In one instance, we are told that copper was brought to Israel from outside. In 1 Chronicles 18, we learn that King David defeated Hadad-Ezer King of Zobah when Hadad-Ezer was on his way to set up a monument of victory on the Euphrates River. David took a great quantity of copper from Hadad-Ezer’s cities, Tibbath and Kun. From this copper, the Bible tells us, “Solomon made his Sea of copper, the pillars and the copper vessels” (1 Chronicles 18:8). It is certainly surprising to learn that this copper for the Temple came from somewhere far to the east of Israel—especially if Solomon was mining copper in Israelite mines.

Rothenberg’s archaeological evidence comes from a small mound (45 feet square and 6 feet high) at the base of “Solomon’s Pillars”, a rose-violet scarp that has nothing to do with King Solomon except in name. Rothenberg says that the mound had intrigued him for several years because of three niches in the cliff face immediately above the mound, but below a rock overhang. He suspected that the niches were cultic, as they in fact turned out to be.

The rock overhang blocked the relentless Aravah sun and provided a natural resting place in its shadow. Here Rothenberg began digging through the accumulated debris. On the second day, early Iron Age pottery, copper rings, beads and Egyptian glazed ware appeared. Two days later, a small statue of Hathor, the cow-eared Egyptian goddess of mining, emerged. She was already a well-known figure from discoveries near the Egyptian turquoise mines of southern Sinai. Rothenberg concluded that the small mound covered an Egyptian temple.

During the following months, Rothenberg reports, his small mound disclosed remains from three periods of Timna mining—from the fourth millennium B.C. (the Chalcolithic period), the 14th–12th centuries B.C. (the Egyptian Ramesside period), and the first century A.D. (the Roman period)—all in stratified context. The peak mining activity was associated with strata III and IV. These strata contained large quantities of votive objects manufactured in Egypt: faience beads, alabaster vessels, gold ornaments, glass scarabs, animal figurines, plaques, figures of Hathor, and pottery. Rothenberg also found in these strata a large quantity of locally manufactured copper objects: an unidentified god figure, a mountain sheep with twisted horns, rings, earrings, amulets, tools—and a small serpent once covered with gold that still clung to part of the serpent’s head.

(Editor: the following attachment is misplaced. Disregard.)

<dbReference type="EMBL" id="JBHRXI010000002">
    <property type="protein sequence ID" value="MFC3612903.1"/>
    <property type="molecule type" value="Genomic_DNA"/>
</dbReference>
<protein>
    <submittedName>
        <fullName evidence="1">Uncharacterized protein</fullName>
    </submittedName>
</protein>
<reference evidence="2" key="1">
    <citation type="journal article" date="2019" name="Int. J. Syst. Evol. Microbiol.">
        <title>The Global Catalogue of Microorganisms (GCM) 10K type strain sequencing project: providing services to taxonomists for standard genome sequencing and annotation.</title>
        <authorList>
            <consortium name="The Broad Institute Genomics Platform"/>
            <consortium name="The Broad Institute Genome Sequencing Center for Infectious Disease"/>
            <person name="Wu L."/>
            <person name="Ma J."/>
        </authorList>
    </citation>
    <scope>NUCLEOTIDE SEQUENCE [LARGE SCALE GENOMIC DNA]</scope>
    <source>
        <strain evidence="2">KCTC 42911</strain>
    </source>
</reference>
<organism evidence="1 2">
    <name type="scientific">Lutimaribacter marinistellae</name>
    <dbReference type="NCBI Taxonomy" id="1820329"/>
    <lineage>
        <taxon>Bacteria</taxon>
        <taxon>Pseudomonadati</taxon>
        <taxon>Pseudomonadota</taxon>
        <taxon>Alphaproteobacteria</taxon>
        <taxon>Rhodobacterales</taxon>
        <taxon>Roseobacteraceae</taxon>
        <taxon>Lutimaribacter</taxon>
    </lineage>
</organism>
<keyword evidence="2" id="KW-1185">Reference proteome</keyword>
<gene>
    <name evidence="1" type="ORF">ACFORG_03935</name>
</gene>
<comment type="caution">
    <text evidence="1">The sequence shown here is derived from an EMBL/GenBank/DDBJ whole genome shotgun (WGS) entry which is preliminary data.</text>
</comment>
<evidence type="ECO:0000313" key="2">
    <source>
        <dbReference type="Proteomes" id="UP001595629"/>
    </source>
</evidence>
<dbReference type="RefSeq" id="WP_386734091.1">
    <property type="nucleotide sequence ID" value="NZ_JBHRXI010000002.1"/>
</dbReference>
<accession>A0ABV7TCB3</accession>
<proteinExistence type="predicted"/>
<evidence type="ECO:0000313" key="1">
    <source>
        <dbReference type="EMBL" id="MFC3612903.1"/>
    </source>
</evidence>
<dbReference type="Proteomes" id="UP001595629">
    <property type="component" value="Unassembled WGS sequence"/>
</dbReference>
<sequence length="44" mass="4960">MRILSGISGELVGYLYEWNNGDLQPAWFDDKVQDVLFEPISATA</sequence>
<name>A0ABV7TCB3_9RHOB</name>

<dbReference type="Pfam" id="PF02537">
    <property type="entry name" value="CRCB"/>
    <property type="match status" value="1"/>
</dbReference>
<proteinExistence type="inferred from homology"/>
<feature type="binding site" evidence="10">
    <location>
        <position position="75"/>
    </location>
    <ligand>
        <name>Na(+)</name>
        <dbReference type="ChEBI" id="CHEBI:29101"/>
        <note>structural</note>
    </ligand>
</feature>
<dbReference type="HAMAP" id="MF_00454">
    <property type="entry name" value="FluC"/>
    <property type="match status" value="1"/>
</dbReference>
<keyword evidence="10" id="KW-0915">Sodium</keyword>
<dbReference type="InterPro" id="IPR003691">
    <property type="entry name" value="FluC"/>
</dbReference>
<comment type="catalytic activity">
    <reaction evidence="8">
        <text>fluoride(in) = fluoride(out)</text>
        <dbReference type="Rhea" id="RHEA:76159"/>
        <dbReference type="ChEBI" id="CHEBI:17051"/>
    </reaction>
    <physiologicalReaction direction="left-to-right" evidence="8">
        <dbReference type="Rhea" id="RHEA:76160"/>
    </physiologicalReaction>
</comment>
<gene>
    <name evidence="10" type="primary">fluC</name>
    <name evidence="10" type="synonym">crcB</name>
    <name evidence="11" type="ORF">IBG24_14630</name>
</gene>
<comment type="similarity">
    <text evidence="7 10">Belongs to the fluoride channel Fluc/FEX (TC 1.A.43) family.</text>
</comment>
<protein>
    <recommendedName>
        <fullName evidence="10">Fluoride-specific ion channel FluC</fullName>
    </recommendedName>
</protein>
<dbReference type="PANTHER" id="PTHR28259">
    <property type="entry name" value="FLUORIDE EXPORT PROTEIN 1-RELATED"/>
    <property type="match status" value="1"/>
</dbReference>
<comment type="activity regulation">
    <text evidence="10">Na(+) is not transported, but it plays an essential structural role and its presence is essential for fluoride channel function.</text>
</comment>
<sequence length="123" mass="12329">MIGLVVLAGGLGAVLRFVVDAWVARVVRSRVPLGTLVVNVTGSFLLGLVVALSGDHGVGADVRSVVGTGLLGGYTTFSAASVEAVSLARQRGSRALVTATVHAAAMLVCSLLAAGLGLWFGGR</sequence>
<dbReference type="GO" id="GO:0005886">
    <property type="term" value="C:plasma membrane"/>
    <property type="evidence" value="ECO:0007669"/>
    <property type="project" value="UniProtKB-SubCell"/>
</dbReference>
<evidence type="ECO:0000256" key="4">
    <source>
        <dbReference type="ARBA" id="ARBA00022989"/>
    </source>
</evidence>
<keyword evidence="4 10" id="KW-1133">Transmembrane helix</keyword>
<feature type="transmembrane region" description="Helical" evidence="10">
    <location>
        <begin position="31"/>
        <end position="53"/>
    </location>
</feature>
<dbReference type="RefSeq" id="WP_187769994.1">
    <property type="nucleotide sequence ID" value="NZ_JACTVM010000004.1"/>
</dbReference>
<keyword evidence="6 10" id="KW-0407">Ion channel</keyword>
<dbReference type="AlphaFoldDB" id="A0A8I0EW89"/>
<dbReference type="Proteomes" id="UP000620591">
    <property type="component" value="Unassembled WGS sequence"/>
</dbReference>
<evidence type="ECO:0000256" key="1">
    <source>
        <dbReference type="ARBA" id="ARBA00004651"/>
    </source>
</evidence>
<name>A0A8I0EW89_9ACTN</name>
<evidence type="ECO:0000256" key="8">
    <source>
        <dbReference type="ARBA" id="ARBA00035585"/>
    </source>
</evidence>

More than 11,000 votive objects were excavated from the Hathor temple of Timna! But the most critical objects for dating the temple and the adjunct mining activity were offerings with hieroglyphic inscriptions and cartouchesb containing the names of Egyptian pharaohs.

These inscriptions included the names of all the pharaohs of the 19th and 20th dynasties—from Sethos I (father of Ramesses II), whose reign began in 1318 B.C., to Ramesses V, whose reign ended in 1156 B.C.

The same pottery which was associated with this clearly dated inscribed material was also found scattered in and around the excavated smelting sites at Timna. Some of the pottery was clearly Egyptian. But there were two other pottery repertoires as well which were associated with the same strata. Some reflected a sophisticated culture that used bichrome bowls, jugs and juglets, decorated with large birds and geometric designs. A second included much cruder hand-made pottery. The fancy bichrome ware was identical to pottery found in northwestern Arabia which is associated with the Midianites. The cruder hand-made pottery has been found at various sites in the central Negev. Rothenberg proposes to identify it with the Amalekites. Rothenberg concludes that during the 19th and 20th Egyptian Ramesside dynasties (the 13th century B.C.), the copper mines at Timna were worked by royal Egyptian expeditions who toiled side by side with, or more likely directed, imported Midianite and Amalekite laborers.